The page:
Lost vs. The WGA [Update]

In a strike update report, we’re told that we only have 6 more episodes of Lost this season, but that 6 more could possibly be recorded before the end of the season. That’s a total of 14 of the promised 16 episodes. Considering Lost is fast becoming the best thing on TV ever, I find this quite disturbing. I, for one, would have loved a season cliffhanger mindfuck like that of season 3.

Update: The Lostpedia blog has an update. The good news is that we’ll get the same amount of episodes (48) for season 4, 5 and 6. The bad news is that they’ll be scrambled, so that season 4 will only be a total of 13 of the 16 episodes we were promised. Now let’s just hope they can muster up some good writing for those episodes.

Do We Like Being Lost?

Yesterday I managed to see Lost season 3 episode 11, entitled Enter 77. Having followed Lost intently since the very first episode, it’s now becoming clear to me that there are two types of episodes. There are episodes that reveal tiny tidbits of “Lost mythology”—those are the episodes that deal with what’s actually going on. Then there are the “fleshing out” episodes, episodes that mainly elaborate on the stories of each of the Lost characters. In that way, Lost is very much like Star Trek, which might indicate that Lost is here to stay for a while.

That almost brings me to my point. Like the two types of episodes, I think there are two types of viewers. There are those who are lost and have no idea what’s going on and love it and those who are lost but despise it.

While I’m slightly annoyed at having zealously watched three seasons, having had to drop countless theories, I’m still firmly in the first camp. I love Lost, even if they’re milking it this season. What camp are you in? To put it in another way, would you like the producers to announce an end date to the series? Or would you (like me), like the series to continue for two or three more seasons (as long as they do end the series at some point)?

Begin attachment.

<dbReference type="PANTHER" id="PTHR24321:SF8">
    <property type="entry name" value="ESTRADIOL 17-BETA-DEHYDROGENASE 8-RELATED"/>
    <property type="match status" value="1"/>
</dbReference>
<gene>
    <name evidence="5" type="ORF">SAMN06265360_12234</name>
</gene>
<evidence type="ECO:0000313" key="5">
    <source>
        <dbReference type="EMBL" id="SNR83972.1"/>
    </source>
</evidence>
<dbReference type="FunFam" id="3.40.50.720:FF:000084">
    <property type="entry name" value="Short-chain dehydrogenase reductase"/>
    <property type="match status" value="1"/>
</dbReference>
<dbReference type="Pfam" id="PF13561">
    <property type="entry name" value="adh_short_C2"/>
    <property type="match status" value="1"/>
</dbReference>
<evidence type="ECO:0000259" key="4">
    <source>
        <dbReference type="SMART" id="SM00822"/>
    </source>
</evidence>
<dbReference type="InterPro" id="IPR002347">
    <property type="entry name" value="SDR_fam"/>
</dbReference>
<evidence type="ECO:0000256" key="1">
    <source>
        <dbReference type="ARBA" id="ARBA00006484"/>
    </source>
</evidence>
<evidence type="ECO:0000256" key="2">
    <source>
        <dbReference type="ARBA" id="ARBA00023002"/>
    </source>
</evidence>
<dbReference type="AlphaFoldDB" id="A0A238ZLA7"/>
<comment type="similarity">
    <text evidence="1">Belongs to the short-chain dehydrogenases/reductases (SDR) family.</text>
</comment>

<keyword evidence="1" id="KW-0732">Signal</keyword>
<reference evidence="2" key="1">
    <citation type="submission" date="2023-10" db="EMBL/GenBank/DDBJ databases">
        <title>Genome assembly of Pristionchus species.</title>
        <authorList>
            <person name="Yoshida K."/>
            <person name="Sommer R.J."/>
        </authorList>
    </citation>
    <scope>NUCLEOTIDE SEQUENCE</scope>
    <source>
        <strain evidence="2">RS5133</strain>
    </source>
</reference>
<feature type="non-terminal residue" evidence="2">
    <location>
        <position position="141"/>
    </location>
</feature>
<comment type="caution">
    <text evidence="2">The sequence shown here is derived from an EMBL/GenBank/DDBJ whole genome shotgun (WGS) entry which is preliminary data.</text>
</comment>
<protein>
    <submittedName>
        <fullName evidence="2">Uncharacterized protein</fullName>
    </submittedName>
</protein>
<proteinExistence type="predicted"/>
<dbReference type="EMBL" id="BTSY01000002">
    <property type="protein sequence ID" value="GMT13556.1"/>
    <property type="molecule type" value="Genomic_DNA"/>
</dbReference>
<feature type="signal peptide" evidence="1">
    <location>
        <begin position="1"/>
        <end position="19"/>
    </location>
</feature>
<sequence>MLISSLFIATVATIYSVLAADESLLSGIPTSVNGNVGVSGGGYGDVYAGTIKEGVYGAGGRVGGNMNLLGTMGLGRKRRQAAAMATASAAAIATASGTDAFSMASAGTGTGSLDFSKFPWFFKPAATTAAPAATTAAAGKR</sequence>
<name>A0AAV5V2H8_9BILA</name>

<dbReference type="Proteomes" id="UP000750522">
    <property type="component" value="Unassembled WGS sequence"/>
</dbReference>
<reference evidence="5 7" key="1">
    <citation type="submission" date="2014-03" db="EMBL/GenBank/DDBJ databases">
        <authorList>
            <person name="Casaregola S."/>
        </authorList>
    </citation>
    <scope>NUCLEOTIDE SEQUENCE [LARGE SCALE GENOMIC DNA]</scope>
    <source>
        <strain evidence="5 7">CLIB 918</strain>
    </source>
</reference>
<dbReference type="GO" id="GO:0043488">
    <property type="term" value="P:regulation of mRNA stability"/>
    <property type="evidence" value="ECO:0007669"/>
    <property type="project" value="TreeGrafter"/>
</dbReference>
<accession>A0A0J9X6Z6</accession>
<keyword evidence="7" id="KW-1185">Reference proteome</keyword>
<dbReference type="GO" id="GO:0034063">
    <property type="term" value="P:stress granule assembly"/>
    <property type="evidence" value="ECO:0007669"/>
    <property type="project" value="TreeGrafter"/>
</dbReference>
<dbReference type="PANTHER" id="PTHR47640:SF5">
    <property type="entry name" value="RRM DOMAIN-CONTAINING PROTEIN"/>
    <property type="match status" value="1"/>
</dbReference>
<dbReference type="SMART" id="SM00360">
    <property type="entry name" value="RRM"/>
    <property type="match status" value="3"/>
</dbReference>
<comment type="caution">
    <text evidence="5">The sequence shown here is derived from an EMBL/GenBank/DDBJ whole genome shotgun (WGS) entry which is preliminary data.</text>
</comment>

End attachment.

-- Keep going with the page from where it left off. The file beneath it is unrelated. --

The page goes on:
While I’m at it, I might as well dive into that whole Lost mythology. If you’re averse to spoilers, you might not want to read on. There’s been talk of the island being some sort of buddhist Shangri-La (Dharma is a buddhist concept, by the way), so right now I’m holding on to that as my best bet of an explanation. What’s your best bet?

The Lost Pixels


Since Lost – one of the most worthwhile TV shows since Twin Peaks – is taking a break until February next year, I’d like to spend the time inbetween discussing one of the issues that really annoy me about that show.

No, it’s not the fact that they’re milking every episode, postponing the ultimate revelation one season at a time. It’s not the nagging feeling that once that revelation is upon us, they won’t be able to explain all the myriad of threads they’ve torn the story into. No, it’s much simpler. It’s a visual glitch.

See every time the show starts, right after the opening sequence, the Lost logo comes into focus and zooms past the camera. Freezeframe! There, a glitch in the 3D shape. The face of the logo doesn’t connect properly to the sides.

If you, like me, know just a tiny smudgeon about 3D modelling, this glitch is a symptom of an utterly crap 3D modeller. It bugs the hell out of me. What about you? Are you just sitting there, taking it?

Caprica: New Battlestar Galactica Spinoff

Sci Fi Channel has announced a new Battlestar Galactica spinoff entitled “Caprica”.

Caprica would take place more than half a century before the events that play out in Battlestar Galactica. The people of the Twelve Colonies are at peace and living in a society not unlike our own, but where high-technology has changed the lives of virtually everyone for the better.

But a startling breakthrough in robotics is about to occur, one that will bring to life the age-old dream of marrying artificial intelligence with a mechanical body to create the first living robot: a Cylon. Following the lives of two families, the Graystones and the Adamas (the family of William Adama, who will one day become the commander of the Battlestar Galactica), Caprica will weave together corporate intrigue, techno-action and sexual politics into television’s first science fiction family saga, the channel announced.

Press release

Stream of Consciousness #3

The last few weeks have been packed with exciting things, waves of (interesting) work, and lots of inspiration. Yet somehow, sometimes, life gets in your way. This sunday I got the flu, and it’s been years since I’ve been nailed to the bed quite like this for so long.